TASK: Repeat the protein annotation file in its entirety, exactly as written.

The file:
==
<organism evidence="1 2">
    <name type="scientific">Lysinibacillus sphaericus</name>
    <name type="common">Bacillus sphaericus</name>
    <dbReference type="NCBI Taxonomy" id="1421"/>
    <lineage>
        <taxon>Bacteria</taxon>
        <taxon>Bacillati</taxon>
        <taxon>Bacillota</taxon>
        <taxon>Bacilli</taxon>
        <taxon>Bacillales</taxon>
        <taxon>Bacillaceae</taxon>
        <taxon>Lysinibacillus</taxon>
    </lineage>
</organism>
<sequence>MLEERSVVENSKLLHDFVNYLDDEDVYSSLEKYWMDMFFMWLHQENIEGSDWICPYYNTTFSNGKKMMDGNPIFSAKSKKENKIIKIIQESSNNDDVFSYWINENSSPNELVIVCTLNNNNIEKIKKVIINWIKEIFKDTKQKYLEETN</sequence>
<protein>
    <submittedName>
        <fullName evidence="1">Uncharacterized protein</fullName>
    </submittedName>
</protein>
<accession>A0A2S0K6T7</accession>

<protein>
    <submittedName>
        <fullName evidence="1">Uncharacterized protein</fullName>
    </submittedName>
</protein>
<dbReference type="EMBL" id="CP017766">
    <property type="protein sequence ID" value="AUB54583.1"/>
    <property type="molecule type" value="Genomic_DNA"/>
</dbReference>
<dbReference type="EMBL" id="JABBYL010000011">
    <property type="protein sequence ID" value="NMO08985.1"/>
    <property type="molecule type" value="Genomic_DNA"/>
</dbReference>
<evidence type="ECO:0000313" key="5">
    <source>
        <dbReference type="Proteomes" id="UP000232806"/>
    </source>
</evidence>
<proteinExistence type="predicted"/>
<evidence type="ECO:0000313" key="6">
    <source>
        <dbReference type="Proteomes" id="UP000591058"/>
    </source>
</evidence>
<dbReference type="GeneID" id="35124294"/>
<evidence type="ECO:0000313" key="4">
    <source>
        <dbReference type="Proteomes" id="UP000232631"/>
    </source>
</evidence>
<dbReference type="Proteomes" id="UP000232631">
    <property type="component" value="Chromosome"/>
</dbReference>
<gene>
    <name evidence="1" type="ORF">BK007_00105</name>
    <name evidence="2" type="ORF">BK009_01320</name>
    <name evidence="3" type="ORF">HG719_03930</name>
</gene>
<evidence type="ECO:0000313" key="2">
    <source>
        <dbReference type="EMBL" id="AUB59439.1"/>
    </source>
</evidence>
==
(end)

<organism evidence="1 2">
    <name type="scientific">Lysinibacillus sphaericus</name>
    <name type="common">Bacillus sphaericus</name>
    <dbReference type="NCBI Taxonomy" id="1421"/>
    <lineage>
        <taxon>Bacteria</taxon>
        <taxon>Bacillati</taxon>
        <taxon>Bacillota</taxon>
        <taxon>Bacilli</taxon>
        <taxon>Bacillales</taxon>
        <taxon>Bacillaceae</taxon>
        <taxon>Lysinibacillus</taxon>
    </lineage>
</organism>
<sequence>MLEERSVVENSKLLHDFVNYLDDEDVYSSLEKYWMDMFFMWLHQENIEGSDWICPYYNTTFSNGKKMMDGNPIFSAKSKKENKIIKIIQESSNNDDVFSYWINENSSPNELVIVCTLNNNNIEKIKKVIINWIKEIFKDTKQKYLEETN</sequence>
<protein>
    <submittedName>
        <fullName evidence="1">Uncharacterized protein</fullName>
    </submittedName>
</protein>
<accession>A0A2S0K6T7</accession>

<protein>
    <submittedName>
        <fullName evidence="1">Uncharacterized protein</fullName>
    </submittedName>
</protein>
<dbReference type="EMBL" id="CP017766">
    <property type="protein sequence ID" value="AUB54583.1"/>
    <property type="molecule type" value="Genomic_DNA"/>
</dbReference>
<dbReference type="EMBL" id="JABBYL010000011">
    <property type="protein sequence ID" value="NMO08985.1"/>
    <property type="molecule type" value="Genomic_DNA"/>
</dbReference>
<evidence type="ECO:0000313" key="5">
    <source>
        <dbReference type="Proteomes" id="UP000232806"/>
    </source>
</evidence>
<proteinExistence type="predicted"/>
<evidence type="ECO:0000313" key="6">
    <source>
        <dbReference type="Proteomes" id="UP000591058"/>
    </source>
</evidence>
<dbReference type="GeneID" id="35124294"/>
<evidence type="ECO:0000313" key="4">
    <source>
        <dbReference type="Proteomes" id="UP000232631"/>
    </source>
</evidence>
<dbReference type="Proteomes" id="UP000232631">
    <property type="component" value="Chromosome"/>
</dbReference>
<gene>
    <name evidence="1" type="ORF">BK007_00105</name>
    <name evidence="2" type="ORF">BK009_01320</name>
    <name evidence="3" type="ORF">HG719_03930</name>
</gene>
<evidence type="ECO:0000313" key="2">
    <source>
        <dbReference type="EMBL" id="AUB59439.1"/>
    </source>
</evidence>